This page includes information that may not reflect the current views and values of the Penn Museum.
ATHLETES: AMATEURS OR PROS?
the things we'll hear argued about the modern Olympic Games is the question
of amateurism (and professionalism) of athletes.
This was not a concern of the Greeks since ancient athletes regularly received
prizes worth substantial amounts of money. In fact, the word athlete
is an ancient Greek word that means "one who competes for a prize"
and was related to two other Greek words, athlos
meaning "contest" and athlon
Our first glimpse of organized Greek athletics is in the 23rd book of Homer's
Iliad, where Achilles organizes funeral games for his friend Patroklos who
was killed during the Trojan War. In each of the eight events contested
on the plain of Troy, material prizes are offered to each competitor,
including tripods, cauldrons, valuable metal, oxen, and women.
race of the funeral games of Patroklos: our first glimpse of organized
Greek athletics where prizes are awarded. Note the cauldron and
the tripod. (Detail from the Francois Vase, ca. 570 BC, Museo
Material awards were routinely given as prizes (more
info) at most of the athletic festival sites all over the Greek world.
During the 8th, 7th, and 6th centuries BC, dozens of athletic events were
established as parts of religious festivals honoring heroes, gods, or even
Athletes who won at any of these Pan-Hellenic games could be assured of
great wealth when they returned home.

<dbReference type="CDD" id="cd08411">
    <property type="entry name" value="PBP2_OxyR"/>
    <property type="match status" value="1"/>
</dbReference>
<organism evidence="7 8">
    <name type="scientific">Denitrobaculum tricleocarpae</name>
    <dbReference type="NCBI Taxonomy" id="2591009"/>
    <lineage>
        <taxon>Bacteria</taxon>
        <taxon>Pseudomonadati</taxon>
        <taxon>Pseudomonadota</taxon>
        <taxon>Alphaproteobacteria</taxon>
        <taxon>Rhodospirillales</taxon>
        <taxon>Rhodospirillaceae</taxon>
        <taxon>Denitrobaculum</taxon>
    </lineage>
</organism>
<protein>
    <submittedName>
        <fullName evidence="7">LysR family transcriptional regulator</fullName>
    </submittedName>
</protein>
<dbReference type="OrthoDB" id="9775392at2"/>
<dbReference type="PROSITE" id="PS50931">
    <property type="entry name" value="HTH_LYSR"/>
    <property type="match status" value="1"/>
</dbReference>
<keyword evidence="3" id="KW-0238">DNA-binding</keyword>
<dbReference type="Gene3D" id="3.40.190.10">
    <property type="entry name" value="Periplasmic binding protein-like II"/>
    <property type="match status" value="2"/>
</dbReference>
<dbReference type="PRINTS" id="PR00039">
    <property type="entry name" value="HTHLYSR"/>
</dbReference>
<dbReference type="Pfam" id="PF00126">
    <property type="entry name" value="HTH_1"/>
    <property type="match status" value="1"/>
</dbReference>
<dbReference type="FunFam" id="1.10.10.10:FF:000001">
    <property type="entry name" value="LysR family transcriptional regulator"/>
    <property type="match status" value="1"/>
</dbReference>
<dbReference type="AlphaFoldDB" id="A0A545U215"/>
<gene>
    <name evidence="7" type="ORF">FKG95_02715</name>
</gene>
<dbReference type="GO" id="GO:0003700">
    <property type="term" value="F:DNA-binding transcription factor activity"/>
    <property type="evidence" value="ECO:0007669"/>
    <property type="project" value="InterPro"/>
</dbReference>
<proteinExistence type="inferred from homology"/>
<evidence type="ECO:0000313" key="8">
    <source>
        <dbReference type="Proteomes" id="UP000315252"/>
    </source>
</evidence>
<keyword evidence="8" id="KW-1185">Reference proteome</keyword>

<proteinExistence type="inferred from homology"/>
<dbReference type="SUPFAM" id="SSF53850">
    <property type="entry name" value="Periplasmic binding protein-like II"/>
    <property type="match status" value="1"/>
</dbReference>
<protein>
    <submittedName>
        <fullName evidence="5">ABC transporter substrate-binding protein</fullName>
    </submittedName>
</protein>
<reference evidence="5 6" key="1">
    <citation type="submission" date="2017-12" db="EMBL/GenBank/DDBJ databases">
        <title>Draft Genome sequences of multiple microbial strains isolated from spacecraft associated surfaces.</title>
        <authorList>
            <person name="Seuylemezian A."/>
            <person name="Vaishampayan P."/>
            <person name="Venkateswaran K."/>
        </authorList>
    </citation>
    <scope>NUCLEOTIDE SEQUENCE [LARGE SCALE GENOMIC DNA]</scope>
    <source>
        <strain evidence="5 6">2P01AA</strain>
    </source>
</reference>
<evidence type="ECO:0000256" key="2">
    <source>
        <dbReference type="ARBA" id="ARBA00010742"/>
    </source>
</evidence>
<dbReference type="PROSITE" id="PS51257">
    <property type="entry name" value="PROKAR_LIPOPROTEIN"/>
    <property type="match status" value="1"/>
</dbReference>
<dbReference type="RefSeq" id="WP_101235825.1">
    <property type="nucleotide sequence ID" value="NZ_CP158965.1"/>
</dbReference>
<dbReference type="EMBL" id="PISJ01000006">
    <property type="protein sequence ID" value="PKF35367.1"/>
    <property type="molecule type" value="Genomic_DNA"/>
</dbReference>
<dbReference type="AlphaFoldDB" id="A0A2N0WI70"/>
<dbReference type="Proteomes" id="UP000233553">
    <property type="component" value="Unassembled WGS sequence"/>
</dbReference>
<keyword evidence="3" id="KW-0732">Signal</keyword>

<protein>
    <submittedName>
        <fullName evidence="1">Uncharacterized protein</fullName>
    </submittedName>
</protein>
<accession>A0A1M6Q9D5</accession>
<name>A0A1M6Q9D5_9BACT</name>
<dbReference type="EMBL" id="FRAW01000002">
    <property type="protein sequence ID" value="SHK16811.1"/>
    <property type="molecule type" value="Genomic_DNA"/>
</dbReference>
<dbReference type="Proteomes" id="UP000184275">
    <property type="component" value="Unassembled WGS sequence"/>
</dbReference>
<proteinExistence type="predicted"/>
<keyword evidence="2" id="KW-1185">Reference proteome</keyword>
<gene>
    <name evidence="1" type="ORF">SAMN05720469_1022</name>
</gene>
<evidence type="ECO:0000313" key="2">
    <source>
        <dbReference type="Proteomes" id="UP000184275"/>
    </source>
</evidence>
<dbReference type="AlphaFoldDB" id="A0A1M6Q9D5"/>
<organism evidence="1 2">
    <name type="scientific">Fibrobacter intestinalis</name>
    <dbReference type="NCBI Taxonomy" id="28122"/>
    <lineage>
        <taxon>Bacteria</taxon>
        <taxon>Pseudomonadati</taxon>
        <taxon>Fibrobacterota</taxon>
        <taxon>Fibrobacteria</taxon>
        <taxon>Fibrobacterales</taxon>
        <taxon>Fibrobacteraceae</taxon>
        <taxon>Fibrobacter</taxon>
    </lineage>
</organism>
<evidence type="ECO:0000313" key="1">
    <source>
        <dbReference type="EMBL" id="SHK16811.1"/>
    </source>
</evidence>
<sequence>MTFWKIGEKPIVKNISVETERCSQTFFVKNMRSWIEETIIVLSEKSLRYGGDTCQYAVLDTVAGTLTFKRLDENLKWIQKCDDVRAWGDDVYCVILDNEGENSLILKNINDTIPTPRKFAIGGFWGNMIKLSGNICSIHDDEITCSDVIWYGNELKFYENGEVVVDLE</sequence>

According to the Roman author Plutarch, an Olympic victor who was a citizen
of Athens could expect to receive in the year 600 BC a cash award of 500
drachmai, a literal
fortune. An Isthmian victor would receive 100 drachmai.
From an Athenian inscription of the 5th century BC, we learn that Athenian
Olympic victors received a free meal in the City Hall every day for
the rest of their lives, a kind of early pension plan.
Later, in the Hellenistic and Roman periods, pensions for athletes
became more formalized and could actually be bought and sold.
("heads") of silver tetradrachm,
minted by Philip II of Macedonia ca. 350 BC to commemorate his victory
in the horse race at Olympia. Museum
Object Number: 29-126-58.
This evidence suggests that there were no amateur athletes in ancient
Greece, but there were no professional athletes either, for there was no
distinction between the two categories, all were simply athletes.
The concept of "amateur athletics," developed in the 19th century
AD, would have been very foreign to the ancient Greeks since the winning
of a valuable or prestigious prize was an important part of being an athlete.
are the champions... For a list of the greatest Olympic athletes of all time, click here.
To learn more about who the champions were, how many
we know about, and where our knowledge of them comes from, click here.
Did you know...
Athletic prizes included bronze tripods, shields, woolen cloaks, and
However, at the most prestigious athletic festivals (the Pan-Hellenic
Festivals), the only prizes given were wreaths of leaves: olive
at Olympia, laurel at Delphi, pine at Isthmia, and parsley
According to Phlegon, a Roman author of the 2nd century AD, the wreath
of olive leaves was instituted as the prize for victors at Olympia
in 752 BC, on the advice of the Oracle at Delphi.
Attic Black Figure Lekythos, ca. 550 BC, depicting two racing runners.
They are likely to be competing in either the stadion
or the diaulos.
The runners are flanked by either judges or spectators. Museum Object Number: MS739.